Rahm had a 70 at the Stadium to reach 17 under. The third-ranked Rahm beat up the par 5s again, but had four bogeys – three on par 3s. He has played the 12 par 5s in 13 under with an eagle and 11 birdies.

''A little bit of a survival day,'' Rahm said.

The wind was more of a factor on the more exposed and tighter Stadium Course.

''The course is firming up,'' Rahm said. ''I know if we have similar wind to today, if we shoot something under par, you'll be way up there contesting it over the last few holes.''

Piercy had a 66 at the Stadium.

''I controlled my ball really well today,'' he said.

Adam Hadwin had a 67 at La Quinta a year after shooting a third-round 59 on the course. The Canadian was 16 under along with Grayson Murray and Brandon Harkins. Murray had a 67 on the Nicklaus Course, and Harkins shot 68 at the Stadium.

Phil Mickelson missed the cut in his first tournament of the year for the second time in his career, shooting a 74 on the Stadium to finish at 4 under – four strokes from a Sunday tee time. The 47-year-old Hall of Famer was playing for the first time since late October. He also missed the cut in the Phoenix Open in his 2009 opener.

Charlie Reiter, the Palm Desert High School senior playing on the first sponsor exemption the event has given to an amateur, also missed the cut. He had three early straight double bogeys in a 77 on the Stadium that left him 1 over.

John Daly had an 80 at La Quinta. He opened with a triple bogey and had six bogeys – four in a row to start his second nine - and only one birdie. The 51-year-old Daly opened with a 69 on the Nicklaus layout and had a 71 on Friday at the Stadium.

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Phil misses CareerBuilder cut for first time in 24 years

By Randall MellJanuary 21, 2018, 12:48 am

Phil Mickelson missed the cut Saturday at the CareerBuilder Challenge. It’s a rare occurrence in his Hall of Fame career.

He has played the event 15 times, going back to when it was known as the Bob Hope Classic. He has won it twice.

How rare is his missing the cut there?

The last time he did so, there was no such thing as a DVD, Wi-Fi, iPods, Xbox, DVR capability or YouTube.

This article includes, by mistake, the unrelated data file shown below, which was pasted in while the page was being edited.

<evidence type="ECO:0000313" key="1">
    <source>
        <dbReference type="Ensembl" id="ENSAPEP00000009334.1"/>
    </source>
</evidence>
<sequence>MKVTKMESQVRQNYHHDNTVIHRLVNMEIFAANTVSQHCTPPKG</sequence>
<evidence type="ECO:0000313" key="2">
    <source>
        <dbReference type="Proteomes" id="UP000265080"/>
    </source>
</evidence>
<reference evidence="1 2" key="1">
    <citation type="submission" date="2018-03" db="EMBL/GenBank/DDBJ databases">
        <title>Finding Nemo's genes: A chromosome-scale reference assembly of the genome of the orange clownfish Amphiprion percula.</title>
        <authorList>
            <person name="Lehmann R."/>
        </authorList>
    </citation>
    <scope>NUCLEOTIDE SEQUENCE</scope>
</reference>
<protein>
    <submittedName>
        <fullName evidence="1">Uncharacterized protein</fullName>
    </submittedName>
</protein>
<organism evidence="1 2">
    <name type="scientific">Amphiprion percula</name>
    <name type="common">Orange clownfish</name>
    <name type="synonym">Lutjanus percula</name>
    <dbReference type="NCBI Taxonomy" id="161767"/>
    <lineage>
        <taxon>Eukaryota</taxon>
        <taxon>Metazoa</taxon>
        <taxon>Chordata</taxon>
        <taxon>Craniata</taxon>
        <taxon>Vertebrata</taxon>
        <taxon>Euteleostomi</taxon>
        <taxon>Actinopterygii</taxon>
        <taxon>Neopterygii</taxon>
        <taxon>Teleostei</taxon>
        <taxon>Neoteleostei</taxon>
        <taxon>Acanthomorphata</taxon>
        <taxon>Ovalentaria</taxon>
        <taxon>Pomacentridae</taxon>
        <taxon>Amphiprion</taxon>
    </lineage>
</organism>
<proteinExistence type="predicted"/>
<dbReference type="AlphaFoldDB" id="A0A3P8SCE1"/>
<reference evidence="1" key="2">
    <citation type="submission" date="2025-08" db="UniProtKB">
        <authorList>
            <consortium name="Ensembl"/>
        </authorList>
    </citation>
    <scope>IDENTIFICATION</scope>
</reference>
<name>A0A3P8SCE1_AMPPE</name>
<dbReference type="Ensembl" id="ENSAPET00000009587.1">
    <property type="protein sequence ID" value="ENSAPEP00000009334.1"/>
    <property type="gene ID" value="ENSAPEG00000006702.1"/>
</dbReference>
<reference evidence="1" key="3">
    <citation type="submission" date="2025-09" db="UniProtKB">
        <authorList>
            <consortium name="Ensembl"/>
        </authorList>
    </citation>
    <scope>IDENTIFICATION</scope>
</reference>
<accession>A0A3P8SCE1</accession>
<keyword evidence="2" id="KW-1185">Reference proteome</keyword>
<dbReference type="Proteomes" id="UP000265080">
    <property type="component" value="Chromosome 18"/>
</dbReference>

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The PGA Tour’s Jon Rahm didn’t exist, either.

The last time Mickelson missed a cut in this event was 1994, nine months before Rahm was born.

Mickelson struggled to a 2-over-par 74 in the heavy winds Saturday on the PGA West Stadium Course, missing the 54-hole cut by four shots. He hit just four of 14 fairways, just nine of 18 greens. He took a double bogey at the 15th after requiring two shots to escape the steep-walled bunker on the left side of the green.

Mickelson won’t have to wait long to try to get back in the hunt. He’s scheduled to play the Farmers Insurance Open next week at Torrey Pines in La Jolla, Calif.

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Defending champ Gana co-leads Latin America Amateur

By Randall MellJanuary 20, 2018, 11:20 pm

Toto Gana moved into early position to try to win a return trip to the Masters Saturday by grabbing a share of the first-round lead at the Latin America Amateur Championship.

The defending champ posted a 3-under-par 68 at Prince of Wales Country Club in his native Chile, equaling the rounds of Argentina’s Mark Montenegro and Colombia’s Pablo Torres.

They are one shot ahead of Mexico’s Alvaro Ortiz and Mario Carmona, Argentina’s Horacio Carbonetti and Jaime Lopez Rivarola and the Dominican Republic’s Rhadames Pena.

It’s a bunched leaderboard, with 19 players within three shots of each at the top of the board in the 72-hole event.

“I think I have my game under control,” said Gana, 20, a freshman at Lynn University. “I hit the ball very well, and I also putted very well. So, I am confident about tomorrow.”

The LAAC’s champion will get more than a Masters invitation. He also will be exempt into the The Amateur, the U.S. Amateur and any other USGA event he is eligible to play this year. The champion and players who finish runner-up are also exempt into the final stages of qualifying for The Open and the U.S. Open.

The LAAC was founded by the Masters, the R&A and the USGA, with the purpose of further developing amateur golf in South America, Central America, Mexico and the Caribbean.